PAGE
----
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Legal news from Tuesday, November 17, 2015
by Dominic Yobbi

The US Court of Appeals for the District of Columbia Circuit on Monday issued an order allowing the National Security Agency (NSA) to continue compiling telephone records of a California-based law firm. Last week a federal judge ruled against part of the NSA's controversial surveillance program that collects domestic phone records …

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by Emelina Perez

Canada's Minister of Justice and Minister of Immigration, Refugees and Citizenship issued a joint statement on Monday announcing that the government will withdraw an appeal that sought to require removal of the niqab for citizenship ceremonies. A niqab is a veil worn by some Muslim women that covers part of the face. The case was originally brought by …

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by Taylor Isaac

Amnesty International (AI) released a report Tuesday detailing problems with how the EU is approaching the refugee crisis and recommending changes to ensure international law is followed and human rights are appropriately valued. AI is calling "for managed, safe, legal routes into Europe and fair, efficient, rigorous screening processes that would meet the needs …

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by Emelina Perez

A judge for the US District Court for the District of Massachusetts ruled Monday that the method used by the Boston Police Department to promote sergeants to the rank of lieutenant had a disparate impact on minorities. The action was brought against the city of Boston by 10 black police sergeants arguing that …

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by Jacqueline Jones

UN Assistant Secretary-General for human rights Ivan Simonovic called on Somalia's international partners Tuesday to increase their aid in order for the country to maintain its gains in protecting its citizens' human rights. Simonovic described the major progress the country has made and said without continued aid from the international community, Somalia may not be able to …

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by Taylor Gillan

An Alabama woman on Monday asked [cert. petition] the US Supreme Court to review the decision of an Alabama court not to recognize her adoption of her same-sex partner's three children. She has also asked the Supreme Court for an emergency order to allow her to visit the children while her appeal is being considered. …

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by Jacqueline Jones

An independent UN human rights expert said Tuesday that last week's attacks in Paris may constitute crimes against humanity. The UN Special Rapporteur in the field of cultural rights, Karima Bennoune, said, "hese attacks may constitute a crime against humanity and certainly one which viciously and deliberately targeted sites of arts and leisure where people come together …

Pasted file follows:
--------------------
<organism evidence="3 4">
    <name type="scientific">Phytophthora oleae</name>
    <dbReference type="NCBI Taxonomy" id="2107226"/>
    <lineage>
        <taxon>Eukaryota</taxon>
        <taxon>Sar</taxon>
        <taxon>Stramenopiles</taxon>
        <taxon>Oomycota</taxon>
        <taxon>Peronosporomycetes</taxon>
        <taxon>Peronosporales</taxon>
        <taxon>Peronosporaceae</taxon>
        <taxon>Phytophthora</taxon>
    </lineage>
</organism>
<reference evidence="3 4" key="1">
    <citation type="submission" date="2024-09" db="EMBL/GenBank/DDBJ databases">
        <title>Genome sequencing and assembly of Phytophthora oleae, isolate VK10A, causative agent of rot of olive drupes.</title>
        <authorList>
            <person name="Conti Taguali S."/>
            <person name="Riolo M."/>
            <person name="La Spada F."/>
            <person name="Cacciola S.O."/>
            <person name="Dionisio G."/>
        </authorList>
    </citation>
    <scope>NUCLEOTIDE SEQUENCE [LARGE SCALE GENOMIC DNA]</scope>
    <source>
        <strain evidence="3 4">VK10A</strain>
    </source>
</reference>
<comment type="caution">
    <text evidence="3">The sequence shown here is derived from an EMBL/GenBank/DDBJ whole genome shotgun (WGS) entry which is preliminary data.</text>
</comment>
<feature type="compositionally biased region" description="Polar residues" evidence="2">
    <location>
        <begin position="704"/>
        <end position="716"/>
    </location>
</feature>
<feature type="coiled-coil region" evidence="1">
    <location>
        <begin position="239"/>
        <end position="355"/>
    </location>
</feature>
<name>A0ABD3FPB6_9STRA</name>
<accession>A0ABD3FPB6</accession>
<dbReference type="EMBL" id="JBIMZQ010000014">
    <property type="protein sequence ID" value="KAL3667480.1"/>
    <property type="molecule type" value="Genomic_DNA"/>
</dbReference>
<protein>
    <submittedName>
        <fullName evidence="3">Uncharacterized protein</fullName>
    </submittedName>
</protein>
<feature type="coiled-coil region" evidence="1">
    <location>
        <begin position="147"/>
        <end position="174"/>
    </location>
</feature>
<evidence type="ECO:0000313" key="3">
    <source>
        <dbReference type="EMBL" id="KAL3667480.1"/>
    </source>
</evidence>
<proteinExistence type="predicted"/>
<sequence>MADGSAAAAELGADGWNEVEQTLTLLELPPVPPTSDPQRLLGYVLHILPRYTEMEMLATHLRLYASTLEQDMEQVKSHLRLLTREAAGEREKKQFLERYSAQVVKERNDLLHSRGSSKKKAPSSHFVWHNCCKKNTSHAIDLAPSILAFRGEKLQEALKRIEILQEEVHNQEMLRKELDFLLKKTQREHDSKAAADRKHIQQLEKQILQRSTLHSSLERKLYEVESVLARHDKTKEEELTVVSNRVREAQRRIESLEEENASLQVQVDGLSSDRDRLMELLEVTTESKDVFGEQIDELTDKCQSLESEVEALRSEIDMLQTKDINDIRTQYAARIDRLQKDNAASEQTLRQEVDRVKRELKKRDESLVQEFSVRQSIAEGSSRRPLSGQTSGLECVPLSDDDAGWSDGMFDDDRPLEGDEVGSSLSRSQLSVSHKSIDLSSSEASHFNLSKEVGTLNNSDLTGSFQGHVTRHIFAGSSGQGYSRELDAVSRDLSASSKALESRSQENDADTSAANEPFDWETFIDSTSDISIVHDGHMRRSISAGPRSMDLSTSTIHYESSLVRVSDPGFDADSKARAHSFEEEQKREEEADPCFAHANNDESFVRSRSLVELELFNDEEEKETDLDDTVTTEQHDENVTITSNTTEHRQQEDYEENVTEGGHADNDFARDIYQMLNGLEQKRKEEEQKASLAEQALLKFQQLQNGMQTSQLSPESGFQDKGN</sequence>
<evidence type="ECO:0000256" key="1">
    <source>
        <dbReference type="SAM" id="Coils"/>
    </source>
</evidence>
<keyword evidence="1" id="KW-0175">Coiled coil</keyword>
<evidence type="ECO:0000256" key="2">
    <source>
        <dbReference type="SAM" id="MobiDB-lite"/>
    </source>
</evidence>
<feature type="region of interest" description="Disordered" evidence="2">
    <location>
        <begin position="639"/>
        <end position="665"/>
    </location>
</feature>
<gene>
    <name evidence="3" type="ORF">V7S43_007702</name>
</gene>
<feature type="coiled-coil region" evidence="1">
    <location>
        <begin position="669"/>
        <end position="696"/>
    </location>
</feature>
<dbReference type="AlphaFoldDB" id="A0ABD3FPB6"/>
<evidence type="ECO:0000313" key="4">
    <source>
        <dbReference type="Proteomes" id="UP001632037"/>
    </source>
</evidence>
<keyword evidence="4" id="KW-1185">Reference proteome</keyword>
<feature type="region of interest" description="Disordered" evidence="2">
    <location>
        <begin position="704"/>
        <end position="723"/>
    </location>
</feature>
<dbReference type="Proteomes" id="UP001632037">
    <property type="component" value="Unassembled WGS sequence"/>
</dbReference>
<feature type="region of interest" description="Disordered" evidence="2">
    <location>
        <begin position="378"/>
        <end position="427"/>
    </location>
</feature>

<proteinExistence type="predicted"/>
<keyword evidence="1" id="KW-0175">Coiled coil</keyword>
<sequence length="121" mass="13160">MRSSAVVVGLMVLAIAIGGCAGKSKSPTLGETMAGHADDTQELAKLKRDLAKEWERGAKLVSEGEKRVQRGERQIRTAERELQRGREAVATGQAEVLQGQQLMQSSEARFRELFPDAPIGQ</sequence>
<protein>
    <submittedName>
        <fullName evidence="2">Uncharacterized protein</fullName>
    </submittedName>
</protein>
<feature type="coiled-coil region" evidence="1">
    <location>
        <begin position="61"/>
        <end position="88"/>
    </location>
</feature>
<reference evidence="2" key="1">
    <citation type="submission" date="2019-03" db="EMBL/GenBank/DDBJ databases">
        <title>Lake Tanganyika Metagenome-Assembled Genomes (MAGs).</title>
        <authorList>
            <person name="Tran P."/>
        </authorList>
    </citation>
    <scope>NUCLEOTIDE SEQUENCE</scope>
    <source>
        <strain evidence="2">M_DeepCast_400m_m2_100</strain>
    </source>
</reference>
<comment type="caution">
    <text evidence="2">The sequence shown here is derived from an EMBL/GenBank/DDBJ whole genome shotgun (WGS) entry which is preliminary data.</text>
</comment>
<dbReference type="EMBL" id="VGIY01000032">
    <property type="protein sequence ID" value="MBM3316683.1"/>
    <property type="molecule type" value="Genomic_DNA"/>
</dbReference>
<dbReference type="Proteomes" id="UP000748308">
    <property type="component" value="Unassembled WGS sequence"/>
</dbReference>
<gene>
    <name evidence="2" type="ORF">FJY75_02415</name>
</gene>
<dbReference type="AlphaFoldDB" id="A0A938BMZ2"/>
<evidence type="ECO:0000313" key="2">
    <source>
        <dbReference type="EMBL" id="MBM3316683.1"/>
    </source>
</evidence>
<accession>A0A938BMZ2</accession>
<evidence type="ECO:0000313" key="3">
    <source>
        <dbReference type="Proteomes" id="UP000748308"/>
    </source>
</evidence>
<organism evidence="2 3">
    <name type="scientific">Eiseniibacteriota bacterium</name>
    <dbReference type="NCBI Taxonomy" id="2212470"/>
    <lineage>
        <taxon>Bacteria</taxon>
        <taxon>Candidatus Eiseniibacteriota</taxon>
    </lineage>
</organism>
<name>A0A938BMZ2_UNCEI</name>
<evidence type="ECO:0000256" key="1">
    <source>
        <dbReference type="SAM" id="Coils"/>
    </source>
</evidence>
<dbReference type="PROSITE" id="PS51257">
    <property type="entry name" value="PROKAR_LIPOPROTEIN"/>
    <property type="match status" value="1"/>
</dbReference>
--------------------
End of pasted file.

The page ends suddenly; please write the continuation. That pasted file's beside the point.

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by Miracle Jones

The Baltimore Police Department (BPD) on Monday publicly released an independent report detailing issues with the police response during the April civil unrest, including lack of clear guidance and inadequate protective gear. The report, prpared by the Police Executive Research Forum (PERF), enumerated failures of the BPD and included recommendations that police departments may …

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by Taylor Gillan

New Jersey lawmakers on Monday advanced a bill that would allow undocumented immigrants to obtain New Jersey driver's licenses. The bill, considered by the Assembly Homeland Security and State Preparedness Committee, would allow such immigrants to get a license if they are able to satisfy the requirements of the state for providing proof …

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by William Helbling

A judge for the US District Court for the Southern District of New York has ordered a US House of Representatives committee and a former staffer to cooperate with an insider trading investigation into a health care policy leak. Judge Paul Gardephe ordered the enforcement of subpoenas sent by the Securities and Exchange Commission (SEC) …

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by William Helbling

Bosnian police on Tuesday arrested three men suspected of committing war crimes during the 1990s. Sarajevo lawyer Ibro Merkez and Gorazde police commissioner Esef Huric are alleged to have illegally detained and imprisoned 100 Serbs in the city of Gorazde at the beginning of the war in 1992. Ahmet Sejdic, a former …

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